The course of the blood-alcohol curve after consumption of large amounts of alcohol under realistic conditions
2006 (English)In: Journal of the Canadian Society of Forensic Science, ISSN 0008-5030, Vol. 39, no 3, 125-140 p.Article in journal (Refereed) Published
This article presents a review and appreciation of an article by Zink and Reinhardt (Z & R) dealing with the time-course of blood-alcohol curves and pharmacokinetic Parameters in healthy men after they drank large amounts of alcohol under controlled real-world conditions. Here we present a reappraisal of this published study to highlight certain aspects of interest for forensic casework, such as when expert testimony is presented on the pharmacokinetics of ethanok Healthy men, all regular drinkers, consumed large doses of alcohol (3.0-5.7 g/kg body weight) in a social setting for 5 to 10 hours. According to preference, the men drank beer, stomach bitters, or spirits in the company of a girlfriend or spouse. Food was available during the drinking session and the men were allowed to watch video films or play cards. Specimens of venous blood were taken from indwelling catheters every 15 to 30 minutes during and after the end of drinking and the concentrations of ethanol were determined in duplicate by both gas chromatography and enzymatic oxidation. The mean of the four measurements was used to plot concentration-time profiles of alcohol for each rubject. The average Cmax was 2.65 g/kg (range 1.92-3.80 g/kg) and tmax occurred at 425 min (range 250-608 min) after the start of drinking. In five of the 14 drinking studies, Cmax occurred before the subjects finished their last drink, mean time to peak after the end of drinking was 2 min (range - 56 to 50 min). The rate of alcohol elimination from blood was 0.167 g/kg/h on average (range 0.11 to 0.26 g/kg/h) and only one subject exceeded 0.20 g/kg/h. The average volume of distribution of alcohol (Widmark's rho factor) was 1.05 (range 0.77-1.32), being considerably higher than expected from knowledge of the water content of the blood and the whole body. The abnormally high rho-factors suggest an appreciable presystemic metabolism of alcohol, either in the gut or the liver or both organs, when drinking continues for 5-10 hours. The rate of alcohol elimination from blood was not much different from many bolus dose drinking experiments (mean 0.15 g/kg/h). It seems that continuous heavy drinking for days or weeks is necessary to increase the activity of microsomal enzymes (CYP2E1) and cause a faster elimination rate of alcohol from blood. There were no unexpected irregularities in the concentrations of alcohol between successive blood samples, which does not support the notion of a so-called steepling effect in the post-absorptive state.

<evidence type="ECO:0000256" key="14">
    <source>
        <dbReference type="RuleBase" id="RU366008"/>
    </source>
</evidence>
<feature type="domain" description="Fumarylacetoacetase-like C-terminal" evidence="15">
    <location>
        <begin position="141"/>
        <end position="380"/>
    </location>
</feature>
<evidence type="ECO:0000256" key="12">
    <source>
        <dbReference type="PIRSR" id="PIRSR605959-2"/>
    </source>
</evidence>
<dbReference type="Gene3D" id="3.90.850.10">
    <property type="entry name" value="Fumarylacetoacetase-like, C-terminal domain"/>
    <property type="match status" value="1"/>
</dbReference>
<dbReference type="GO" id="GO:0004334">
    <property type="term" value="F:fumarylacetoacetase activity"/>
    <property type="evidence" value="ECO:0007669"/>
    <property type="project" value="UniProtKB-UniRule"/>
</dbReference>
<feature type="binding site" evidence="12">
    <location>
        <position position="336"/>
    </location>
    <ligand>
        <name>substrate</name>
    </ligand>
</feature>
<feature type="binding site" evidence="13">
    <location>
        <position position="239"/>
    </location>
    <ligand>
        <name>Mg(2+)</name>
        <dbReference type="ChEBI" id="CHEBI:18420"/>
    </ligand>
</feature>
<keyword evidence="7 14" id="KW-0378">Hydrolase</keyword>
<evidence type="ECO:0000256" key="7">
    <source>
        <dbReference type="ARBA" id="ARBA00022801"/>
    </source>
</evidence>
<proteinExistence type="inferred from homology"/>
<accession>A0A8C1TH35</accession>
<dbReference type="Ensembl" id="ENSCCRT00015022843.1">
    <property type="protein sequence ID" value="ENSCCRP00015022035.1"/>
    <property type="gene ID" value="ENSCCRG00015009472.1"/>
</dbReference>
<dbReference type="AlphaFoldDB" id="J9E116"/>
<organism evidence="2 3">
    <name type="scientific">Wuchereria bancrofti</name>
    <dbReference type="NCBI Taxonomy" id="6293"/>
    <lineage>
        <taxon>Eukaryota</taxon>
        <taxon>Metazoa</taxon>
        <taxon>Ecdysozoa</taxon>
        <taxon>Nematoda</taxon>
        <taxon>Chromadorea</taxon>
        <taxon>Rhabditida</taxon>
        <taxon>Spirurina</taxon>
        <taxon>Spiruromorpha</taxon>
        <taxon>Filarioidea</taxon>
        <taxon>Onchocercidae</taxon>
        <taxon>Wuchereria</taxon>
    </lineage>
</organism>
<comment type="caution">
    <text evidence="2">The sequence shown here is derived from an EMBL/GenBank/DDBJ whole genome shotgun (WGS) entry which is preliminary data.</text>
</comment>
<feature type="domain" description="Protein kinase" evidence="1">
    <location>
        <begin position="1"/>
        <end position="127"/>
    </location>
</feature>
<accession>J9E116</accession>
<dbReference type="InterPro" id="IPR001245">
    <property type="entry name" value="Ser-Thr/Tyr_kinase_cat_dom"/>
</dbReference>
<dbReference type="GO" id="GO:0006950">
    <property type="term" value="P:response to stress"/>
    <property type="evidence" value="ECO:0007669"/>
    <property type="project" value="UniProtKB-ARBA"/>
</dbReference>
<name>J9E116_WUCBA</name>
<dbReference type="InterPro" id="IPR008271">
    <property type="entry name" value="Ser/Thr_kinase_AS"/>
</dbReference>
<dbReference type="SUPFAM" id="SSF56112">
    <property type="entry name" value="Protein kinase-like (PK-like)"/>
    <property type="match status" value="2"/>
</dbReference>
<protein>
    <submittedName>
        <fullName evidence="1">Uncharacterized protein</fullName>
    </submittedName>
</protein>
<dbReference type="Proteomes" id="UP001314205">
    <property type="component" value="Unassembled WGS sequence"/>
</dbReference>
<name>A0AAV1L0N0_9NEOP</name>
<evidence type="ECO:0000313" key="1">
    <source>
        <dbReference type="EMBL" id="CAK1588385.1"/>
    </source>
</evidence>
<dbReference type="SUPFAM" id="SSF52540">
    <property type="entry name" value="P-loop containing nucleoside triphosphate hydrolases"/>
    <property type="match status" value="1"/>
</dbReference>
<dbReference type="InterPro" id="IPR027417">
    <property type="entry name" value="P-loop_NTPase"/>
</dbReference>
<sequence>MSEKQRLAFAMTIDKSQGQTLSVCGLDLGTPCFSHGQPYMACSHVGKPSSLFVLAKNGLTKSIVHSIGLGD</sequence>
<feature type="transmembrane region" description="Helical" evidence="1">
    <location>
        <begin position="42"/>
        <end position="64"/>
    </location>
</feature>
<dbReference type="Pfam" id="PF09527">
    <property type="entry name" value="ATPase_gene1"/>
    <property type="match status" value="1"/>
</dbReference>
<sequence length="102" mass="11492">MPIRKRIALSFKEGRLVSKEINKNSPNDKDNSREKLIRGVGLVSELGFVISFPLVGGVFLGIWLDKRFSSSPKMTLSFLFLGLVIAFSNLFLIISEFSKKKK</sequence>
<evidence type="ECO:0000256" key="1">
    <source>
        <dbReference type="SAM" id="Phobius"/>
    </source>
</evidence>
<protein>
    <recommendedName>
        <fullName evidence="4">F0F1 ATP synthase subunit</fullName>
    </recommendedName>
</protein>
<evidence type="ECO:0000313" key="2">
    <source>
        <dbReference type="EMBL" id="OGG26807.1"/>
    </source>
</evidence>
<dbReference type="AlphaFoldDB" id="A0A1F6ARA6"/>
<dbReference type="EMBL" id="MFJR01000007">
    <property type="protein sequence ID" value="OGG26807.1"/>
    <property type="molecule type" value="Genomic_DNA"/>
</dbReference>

Place, publisher, year, edition, pages
2006. Vol. 39, no 3, 125-140 p.
Medical and Health Sciences
IdentifiersURN: urn:nbn:se:liu:diva-37341Local ID: 34705OAI: oai:DiVA.org:liu-37341DiVA: diva2:258190